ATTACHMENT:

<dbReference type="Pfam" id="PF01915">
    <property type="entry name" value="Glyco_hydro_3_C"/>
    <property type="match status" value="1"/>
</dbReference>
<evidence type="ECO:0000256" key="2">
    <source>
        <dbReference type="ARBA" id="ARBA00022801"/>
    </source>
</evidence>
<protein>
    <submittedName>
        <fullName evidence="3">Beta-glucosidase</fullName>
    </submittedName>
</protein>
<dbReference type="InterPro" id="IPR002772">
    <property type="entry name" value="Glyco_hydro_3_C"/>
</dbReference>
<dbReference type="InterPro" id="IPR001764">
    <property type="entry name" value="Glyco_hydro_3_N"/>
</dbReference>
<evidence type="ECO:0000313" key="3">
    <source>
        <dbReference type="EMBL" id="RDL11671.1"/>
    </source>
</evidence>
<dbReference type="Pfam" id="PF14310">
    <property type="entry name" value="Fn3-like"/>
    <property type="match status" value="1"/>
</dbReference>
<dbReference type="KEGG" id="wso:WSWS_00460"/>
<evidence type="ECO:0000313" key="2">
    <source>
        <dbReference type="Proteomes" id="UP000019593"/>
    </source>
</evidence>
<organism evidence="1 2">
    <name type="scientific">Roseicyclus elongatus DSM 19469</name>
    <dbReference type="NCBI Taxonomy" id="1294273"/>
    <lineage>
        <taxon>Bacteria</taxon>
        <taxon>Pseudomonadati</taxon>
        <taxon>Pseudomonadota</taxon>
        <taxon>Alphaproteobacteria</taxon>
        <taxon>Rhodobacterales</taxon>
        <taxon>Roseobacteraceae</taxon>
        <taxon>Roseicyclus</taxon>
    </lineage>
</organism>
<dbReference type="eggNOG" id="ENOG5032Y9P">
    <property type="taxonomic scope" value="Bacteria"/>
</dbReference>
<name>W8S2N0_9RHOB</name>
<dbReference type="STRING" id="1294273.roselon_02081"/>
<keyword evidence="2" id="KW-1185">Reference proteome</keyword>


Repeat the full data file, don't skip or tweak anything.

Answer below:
<dbReference type="Pfam" id="PF01915">
    <property type="entry name" value="Glyco_hydro_3_C"/>
    <property type="match status" value="1"/>
</dbReference>
<evidence type="ECO:0000256" key="2">
    <source>
        <dbReference type="ARBA" id="ARBA00022801"/>
    </source>
</evidence>
<protein>
    <submittedName>
        <fullName evidence="3">Beta-glucosidase</fullName>
    </submittedName>
</protein>
<dbReference type="InterPro" id="IPR002772">
    <property type="entry name" value="Glyco_hydro_3_C"/>
</dbReference>
<dbReference type="InterPro" id="IPR001764">
    <property type="entry name" value="Glyco_hydro_3_N"/>
</dbReference>
<evidence type="ECO:0000313" key="3">
    <source>
        <dbReference type="EMBL" id="RDL11671.1"/>
    </source>
</evidence>
<dbReference type="Pfam" id="PF14310">
    <property type="entry name" value="Fn3-like"/>
    <property type="match status" value="1"/>
</dbReference>
<dbReference type="KEGG" id="wso:WSWS_00460"/>
<evidence type="ECO:0000313" key="2">
    <source>
        <dbReference type="Proteomes" id="UP000019593"/>
    </source>
</evidence>
<organism evidence="1 2">
    <name type="scientific">Roseicyclus elongatus DSM 19469</name>
    <dbReference type="NCBI Taxonomy" id="1294273"/>
    <lineage>
        <taxon>Bacteria</taxon>
        <taxon>Pseudomonadati</taxon>
        <taxon>Pseudomonadota</taxon>
        <taxon>Alphaproteobacteria</taxon>
        <taxon>Rhodobacterales</taxon>
        <taxon>Roseobacteraceae</taxon>
        <taxon>Roseicyclus</taxon>
    </lineage>
</organism>
<dbReference type="eggNOG" id="ENOG5032Y9P">
    <property type="taxonomic scope" value="Bacteria"/>
</dbReference>
<name>W8S2N0_9RHOB</name>
<dbReference type="STRING" id="1294273.roselon_02081"/>
<keyword evidence="2" id="KW-1185">Reference proteome</keyword>